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Mike Schilling

[Obama] was the lanky, mysterious transfer student[who] was way too cool to carry more than one book at a time. Who would be leader of the pack?

Obama's *written* more than one book. Having rejected "inane", "hallucinatory", and "moronic", I cannot find a word to express how divorced Fineman's column is from reality or sense of any sort.

Jennifer

Maybe we should impeach the media as well.

Brian

Klein's a jerk and a dope, but the real problem is the foolishness of the American people who keep buying the obvious garbage that Klein and his ilk are peddling.

Actually, we're not buying them, we're buying the publications they work for. Problem is, they're bundled with the product that people actually value. Can you imagine how fast Joe Klein would fade away if his writing were sold seperately?

charlie

lance, great points, although if I remember you had a post several months ago about other high school analogies.

A couple things:

1. Brian has a very interesting point about bundling.

2. Certain politicans (see HRC) are more exposed to this sort of characterization. I think you're right that a lot of it is baby boomer's playing with their tummy buttons, but I never saw that comparsion with Reagan, Carter or Bush I.

3. I think Republians do a better job of aligning their candidates to fit these media steretypes than Democrats -- the democratic response is, well, Obama wrote a bunch of books so this is sily. Picking a candidate is a lot like buying a box of ceral -- red box or blue box, and the sooner you admit that the better. Bush/Gore, Bush/Kerry were all about high school popularity contests.

4. It says something for the socialization of journalists that they resort to high school analogies. They must have been such losers in college that they didn't get invited to a lot of parties. A very wise high school teacher told me that your friends/collegues will end up at the LAST place you went to school -- either high school, college, or grad school, and that is largely true for me.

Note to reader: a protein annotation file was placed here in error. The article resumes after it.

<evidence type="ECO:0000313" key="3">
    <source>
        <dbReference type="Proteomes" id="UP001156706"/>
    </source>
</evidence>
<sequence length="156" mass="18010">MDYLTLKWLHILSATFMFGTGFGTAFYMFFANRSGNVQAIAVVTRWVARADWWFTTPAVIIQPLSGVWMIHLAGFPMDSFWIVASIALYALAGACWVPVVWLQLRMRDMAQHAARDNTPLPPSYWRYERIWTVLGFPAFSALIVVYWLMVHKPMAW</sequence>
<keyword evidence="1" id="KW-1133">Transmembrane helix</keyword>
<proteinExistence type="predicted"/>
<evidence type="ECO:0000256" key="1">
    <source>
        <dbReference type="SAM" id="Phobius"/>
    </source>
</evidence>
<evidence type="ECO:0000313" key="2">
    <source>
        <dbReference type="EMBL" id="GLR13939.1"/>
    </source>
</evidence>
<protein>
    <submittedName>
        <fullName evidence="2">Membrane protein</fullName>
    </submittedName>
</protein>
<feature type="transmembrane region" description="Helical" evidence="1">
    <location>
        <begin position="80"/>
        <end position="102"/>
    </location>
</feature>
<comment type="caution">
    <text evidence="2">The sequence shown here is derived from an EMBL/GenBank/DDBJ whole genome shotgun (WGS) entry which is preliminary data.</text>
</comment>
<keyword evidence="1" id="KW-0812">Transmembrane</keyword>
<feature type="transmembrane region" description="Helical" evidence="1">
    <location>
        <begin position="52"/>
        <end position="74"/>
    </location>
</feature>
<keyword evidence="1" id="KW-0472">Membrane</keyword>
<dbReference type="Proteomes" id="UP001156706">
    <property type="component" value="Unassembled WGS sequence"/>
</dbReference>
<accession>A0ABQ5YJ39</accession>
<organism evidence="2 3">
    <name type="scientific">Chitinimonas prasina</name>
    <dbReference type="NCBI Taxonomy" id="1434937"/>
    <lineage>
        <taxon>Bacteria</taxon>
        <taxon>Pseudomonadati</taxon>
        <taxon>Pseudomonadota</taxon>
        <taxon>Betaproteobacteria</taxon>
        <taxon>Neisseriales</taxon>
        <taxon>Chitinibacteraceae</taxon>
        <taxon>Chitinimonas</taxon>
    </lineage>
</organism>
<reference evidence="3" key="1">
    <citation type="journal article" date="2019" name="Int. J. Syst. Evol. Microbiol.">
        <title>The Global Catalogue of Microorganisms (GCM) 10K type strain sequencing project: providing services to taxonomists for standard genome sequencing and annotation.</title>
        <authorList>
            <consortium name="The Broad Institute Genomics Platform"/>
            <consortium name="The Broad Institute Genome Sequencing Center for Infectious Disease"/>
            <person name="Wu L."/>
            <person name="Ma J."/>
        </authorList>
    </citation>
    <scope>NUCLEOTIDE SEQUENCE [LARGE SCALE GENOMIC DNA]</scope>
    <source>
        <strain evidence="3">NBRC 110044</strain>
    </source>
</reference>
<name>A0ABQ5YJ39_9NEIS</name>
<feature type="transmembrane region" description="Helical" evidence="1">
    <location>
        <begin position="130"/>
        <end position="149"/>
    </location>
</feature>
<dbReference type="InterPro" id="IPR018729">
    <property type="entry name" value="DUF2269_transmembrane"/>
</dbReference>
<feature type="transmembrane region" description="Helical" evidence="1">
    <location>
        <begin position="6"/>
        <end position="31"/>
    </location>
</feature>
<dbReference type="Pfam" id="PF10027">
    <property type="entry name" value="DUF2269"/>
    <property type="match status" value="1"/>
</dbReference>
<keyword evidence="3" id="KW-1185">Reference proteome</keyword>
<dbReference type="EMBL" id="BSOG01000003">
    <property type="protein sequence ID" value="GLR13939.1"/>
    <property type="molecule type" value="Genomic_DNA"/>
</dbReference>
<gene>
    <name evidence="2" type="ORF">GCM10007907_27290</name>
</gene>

Dugas

Dude,

You are on fire lately.

Jennifer

You are indeed on a roll... I found myself holding a lighter up to my computer screen while reading this today. :)

The Heretik

Oy dat.

Mike Schilling

reached for the smelling salts like a gaggle of spinster aunts in a story by PG Wodehouse

Eh? Wodehouse aunts are tough cookies. In fact, the climax of the book you link to (The Mating Season) shows Esmond Haddock, a sort of Greek God who looks like a cross between a poet and an all-in wrestler, winning the love of Corky Pirbright by finally standing up to his.

I don't know if you've seen this, but Dick Cheney has nothing on Aunt Agatha.

BOSSY

All Bossy knows is that in high school George Bush was the ass in the cafeteria who'd pull some kid's chair out from under him scattering peas everywhere. Good job Lance.

Chris the Cop

It does sound like a silly column, but keep in mind that dozens of newspapers-rightly or wrongly--came out for President Clinton to resign during the Lewinsky affair, including the San Jose Mercury News, the Des Moines Register, the Atlanta Journal Constitution, the Chicago Tribune, the Philadelphia Inquirer and the New Orleans Times-Picayune, all of which have their main offices outside the Beltway.

Not to openly fawn, but the point you make about the Media writing as if they are NOT part of the process is absolutely brilliant, articulating in a simple, crsytal-clear way something I've thought about for years. It really is amazing how bi-partisan the Elite Media outlets are when doing this.

Bill Altreuter

The high school simile was amusing when it was coined, sometime in the mid-70's (I think) to describe Hollywood ("High school with money"). It lost its descriptive power pretty quickly, but that hasn't prevented the intellectually lazy from trotting it out steadily. It seems to me that doing so amounts to an admission that the person is still emotionally trapped in adolescence. Unfortunately, there are a lot of people like that. I'm not sure why so many of them seem to be journalists-- with national audiences-- but writing is like any other entertainment, I suppose.